A civics lesson for Hillary Clinton - democracy and informed consent
by JJE, Thu May 22, 2008 at 07:01:07 AM EDT
Yesterday Hillary Clinton gave a speech in Florida addressing several topics. The aspect of Clinton's speech that has received the most attention from the media is her call for the Florida and Michigan delegations to be seated as-is.
In explaining why these delegations should be seated, despite the fact that they violated the rules of the controlling authority, Clinton, invoking the Florida Presidential election in 2000 had this to say:
Now, I've heard some say that counting Florida and Michigan would be changing the rules. I say that not counting Florida and Michigan is changing a central governing rule of this country - that whenever we can understand the clear intent of the voters, their votes should be counted.
Now, of course, this argument was offered in transparent bad faith, as Clinton had previously endorsed stripping Michigan and Florida of their delegates. It beggars belief to think that Clinton, an intelligent and knowledgeable woman, has just discovered this "governing rule".
But spin is spin and politicians often say things they don't really mean. As one who has previouslypraised Senator Clinton, her intellectual dishonesty on this particular score is not what troubles me about her argument.
What is troubling is that Clinton grossly distorted the governing principle of democracy as she purported to explain it. Ironically, Clinton spoke at length about American history, but made no mention of the basic principle that underlies democracy everywhere. As Thomas Jefferson succintly stated, "governments are instituted among men, deriving their just powers from the consent of the governed". (emphasis added)
The flaw in Clinton's argument, then, is that the voters who voted in Florida and Michigan did not consent to have the delegations seated. At the time those polls were taken, it was widely known that the delegations were not going to be seated. The voters therefore were expressing a Presidential preference, but it cannot be said that they were expressing the desire to elect pledged delegates to be seated, because no informed person would have thought that they were voting for that outcome. Further, some voters undoubtedly decided not to vote based on the knowledge that the delegations would not be seated, and by their silence consented to not expressing a Presidential preference. But by no means did that silence imply consent to have delegates seated on the basis of the Presidential preference poll. Clinton' call therefore is not only not a call for enfranchising voters, but rather an argument that voters should be disenfranchised.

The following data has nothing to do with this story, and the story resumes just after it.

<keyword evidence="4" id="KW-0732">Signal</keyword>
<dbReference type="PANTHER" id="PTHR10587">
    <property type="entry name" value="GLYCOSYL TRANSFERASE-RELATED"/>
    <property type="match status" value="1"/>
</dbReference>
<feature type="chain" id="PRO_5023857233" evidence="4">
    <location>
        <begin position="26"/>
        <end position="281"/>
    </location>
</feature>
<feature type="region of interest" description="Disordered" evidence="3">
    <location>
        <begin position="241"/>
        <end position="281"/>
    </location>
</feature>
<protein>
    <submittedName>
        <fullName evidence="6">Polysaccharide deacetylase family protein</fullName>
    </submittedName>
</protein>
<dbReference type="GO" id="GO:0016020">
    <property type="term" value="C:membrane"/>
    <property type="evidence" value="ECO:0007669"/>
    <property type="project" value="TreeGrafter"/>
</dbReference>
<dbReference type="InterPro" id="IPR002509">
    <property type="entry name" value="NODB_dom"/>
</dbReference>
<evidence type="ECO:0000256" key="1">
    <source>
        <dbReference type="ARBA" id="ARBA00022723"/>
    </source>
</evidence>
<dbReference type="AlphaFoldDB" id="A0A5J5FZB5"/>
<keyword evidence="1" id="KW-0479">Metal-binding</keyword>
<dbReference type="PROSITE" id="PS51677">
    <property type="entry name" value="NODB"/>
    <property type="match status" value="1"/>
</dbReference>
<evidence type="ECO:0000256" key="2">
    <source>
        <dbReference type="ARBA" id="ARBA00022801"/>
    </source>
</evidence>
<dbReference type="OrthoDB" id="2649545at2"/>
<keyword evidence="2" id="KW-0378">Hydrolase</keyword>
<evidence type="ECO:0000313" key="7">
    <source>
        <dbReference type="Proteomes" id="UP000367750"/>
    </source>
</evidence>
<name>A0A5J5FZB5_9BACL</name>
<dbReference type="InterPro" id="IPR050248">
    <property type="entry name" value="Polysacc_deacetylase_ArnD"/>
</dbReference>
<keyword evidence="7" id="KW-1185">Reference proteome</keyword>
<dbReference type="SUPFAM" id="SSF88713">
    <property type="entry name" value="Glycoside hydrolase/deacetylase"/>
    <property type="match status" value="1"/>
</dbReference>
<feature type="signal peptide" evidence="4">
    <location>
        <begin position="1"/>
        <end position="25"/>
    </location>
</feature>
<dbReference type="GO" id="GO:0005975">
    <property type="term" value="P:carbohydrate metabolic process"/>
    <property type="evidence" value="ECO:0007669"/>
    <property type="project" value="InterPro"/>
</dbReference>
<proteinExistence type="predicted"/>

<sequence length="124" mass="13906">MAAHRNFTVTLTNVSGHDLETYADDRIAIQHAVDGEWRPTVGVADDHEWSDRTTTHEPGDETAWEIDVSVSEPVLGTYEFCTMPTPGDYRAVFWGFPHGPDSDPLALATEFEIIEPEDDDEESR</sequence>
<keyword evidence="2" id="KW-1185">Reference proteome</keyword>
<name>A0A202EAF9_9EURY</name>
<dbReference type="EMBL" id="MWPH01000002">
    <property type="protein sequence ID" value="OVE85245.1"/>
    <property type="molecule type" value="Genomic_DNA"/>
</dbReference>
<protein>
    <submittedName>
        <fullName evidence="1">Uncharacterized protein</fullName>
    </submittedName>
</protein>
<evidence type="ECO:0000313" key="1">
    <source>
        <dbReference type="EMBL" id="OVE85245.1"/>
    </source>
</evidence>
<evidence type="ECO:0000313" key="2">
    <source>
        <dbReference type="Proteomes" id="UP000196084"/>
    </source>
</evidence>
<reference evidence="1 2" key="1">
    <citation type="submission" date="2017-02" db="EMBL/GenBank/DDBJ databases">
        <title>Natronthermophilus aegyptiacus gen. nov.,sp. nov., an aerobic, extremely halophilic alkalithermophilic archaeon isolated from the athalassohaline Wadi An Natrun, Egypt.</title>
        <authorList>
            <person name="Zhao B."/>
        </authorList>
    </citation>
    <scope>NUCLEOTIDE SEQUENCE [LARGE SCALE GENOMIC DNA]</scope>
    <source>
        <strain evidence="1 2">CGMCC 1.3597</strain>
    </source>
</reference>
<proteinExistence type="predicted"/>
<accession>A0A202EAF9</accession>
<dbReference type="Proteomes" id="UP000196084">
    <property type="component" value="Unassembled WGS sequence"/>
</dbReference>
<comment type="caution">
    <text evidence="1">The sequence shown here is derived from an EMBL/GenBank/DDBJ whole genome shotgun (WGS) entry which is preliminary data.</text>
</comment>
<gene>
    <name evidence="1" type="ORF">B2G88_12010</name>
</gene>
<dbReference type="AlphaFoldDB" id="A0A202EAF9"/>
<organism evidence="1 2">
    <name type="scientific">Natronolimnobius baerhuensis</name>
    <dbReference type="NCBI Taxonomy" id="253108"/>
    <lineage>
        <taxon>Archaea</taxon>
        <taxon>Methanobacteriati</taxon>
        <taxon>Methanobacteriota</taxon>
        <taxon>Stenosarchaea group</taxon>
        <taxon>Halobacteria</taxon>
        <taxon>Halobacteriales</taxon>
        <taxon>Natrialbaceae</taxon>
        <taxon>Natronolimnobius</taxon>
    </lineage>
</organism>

Recognizing the fundamental concept of consent in a democracy makes it clear that Clinton's argument about the intent of the voter is specious. Assuming, as we must in a democracy based on informed consent, that the voters knew what they were voting for, Florida and Michigan voters intended to express a Presidential preference. They did not intend to elect delegates to be seated at the convention. Thus, if we are to take Clinton's "intent of the voter" principle seriously, we should certainly not seat delegates based on a poll where voters did not intend for that to happen.
There was no meaningful informed consent to the consequences that Senator Clinton would now like to follow from the Michigan and Florida polls. Clinton's call is thus not an expression of a fundamental principle of democracy, but a cynical and transparent twisting of it to further her self-interest.
Spin is spin and politicians change their positions to fit the needs of the day, but Clinton's argument is one that no person who cares and understands the nature of democracy should credit for a moment. It also renders Clinton's comparison of her personal political campaign to such historical struggles as the suffragists and civil rights movement not just risible but highly offensive.
There is a word for what Clinton would like to do to the voters of Florida and Michigan. It is not democracy. It is fraud.